You will need to replace these keys with secure key values. We can get them from the WordPress secret key generator with the following command:

$ curl -s https://api.wordpress.org/secret-key/1.1/salt/

Your terminal will display some unique values that look like the following:

5_curl_salt_keys

<Generate unique salt keys with the WordPress salt key generator>

Copy the salt keys. Open your wp-config.php file, and paste these keys in place of the placeholder values:

$ nano /var/www/html/wp-config.php

6_wp_config_salt

<Copy and paste the secure salt keys into your wp-config.php>

Make sure you close and save the wp-config.php file. Now you're ready to complete the installation.

Step 5c. Complete the Famous WordPress 5 Minute Installation through the web interface

The server configuration is complete and the WordPress directory and Configuration file is prepared, so now you can complete WordPress's famous 5 minute installation by visiting your domain.

Open your browser and navigate to your domain url:

https://an-example-domain.com

You will need to select your installation language, and then you'll be prompted to complete your site and admin user information:

7_install_wp_traditional

<Complete the famous WordPress 5 Minute installation>

Click to install WordPress, and you are done:

8_wp_installed_old_skool

<WordPress installed the Old Skool way!>

Your WordPress site should be up and running, and secured with an SSL.

Permissions will need some adjusting to allow you to install and delete plugins and themes, and make other WordPress configuration changes, but we can do that later.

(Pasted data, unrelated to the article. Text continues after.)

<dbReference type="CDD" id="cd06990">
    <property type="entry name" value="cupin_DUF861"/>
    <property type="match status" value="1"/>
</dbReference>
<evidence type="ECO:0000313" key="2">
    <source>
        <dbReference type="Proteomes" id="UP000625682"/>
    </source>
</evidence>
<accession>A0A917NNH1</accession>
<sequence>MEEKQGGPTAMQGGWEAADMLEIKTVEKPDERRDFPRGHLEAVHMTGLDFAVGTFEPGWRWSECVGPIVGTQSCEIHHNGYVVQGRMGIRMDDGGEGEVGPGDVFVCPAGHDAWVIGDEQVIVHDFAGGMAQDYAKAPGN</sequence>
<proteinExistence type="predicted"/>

Next we shall install WordPress using the fantastic WP CLI.

Step 6. Installing WordPress using WP-CLI

Step 6a. Install WP-CLI

You can download the WP-CLI PHP Archive file wp-cli.phar using either curl or wget commands:

$ curl -O https://raw.githubusercontent.com/wp-cli/builds/gh-pages/phar/wp-cli.phar

or

$ wget https://raw.githubusercontent.com/wp-cli/builds/gh-pages/phar/wp-cli.phar

Next, you need to make the wp-cli.phar file executable, and move it to the /usr/local/bin directory, so that it can be run directly:

$ chmod +x wp-cli.phar
$ sudo mv wp-cli.phar /usr/local/bin/wp

When these commands are completed, your terminal should look like the following:

9_install_wpcli

<Install WP-CLI>

You can check that it has been installed correctly by checking its info:

$ wp --info

If you see something similar to the following, you can proceed:

10_wpcli_info

<Check wp --info to ensure WP-CLI installed correctly>

You will want to activate Bash completion because this allows you to see all the available WP-CLI commands on the fly.

First, download the bash script into your home directory:

$ cd ~/
$ wget https://github.com/wp-cli/wp-cli/raw/master/utils/wp-completion.bash

Next open the .bashrc file:

$ nano .bashrc

Add the following line of code at the end of the .bashrc file:

. . .
source /home/$USER/wp-completion.bash

In the nano editor, the file should look like the following:

11_nano_wpcli_bash_source

<Edit the .bashrc file so the shell loads it every time you login>

Close and save the file, then run the following command to reload the bash profile:

$ source ~/.bashrc

Bash completion is now enabled, you can test this by typing wp theme , including the trailing space, and then press tab twice. You will see a list of available commands with the wp theme prompt.

Your terminal should be showing:

12_source_bash

<Test Bash completion>

Step 6b. Install WordPress using WP-CLI

Move to the /var/www/html root directory for the site:

$ cd /var/www/html

Since we will be creating a set up with only one WordPress installation on the server, this is where we will download the WordPress files.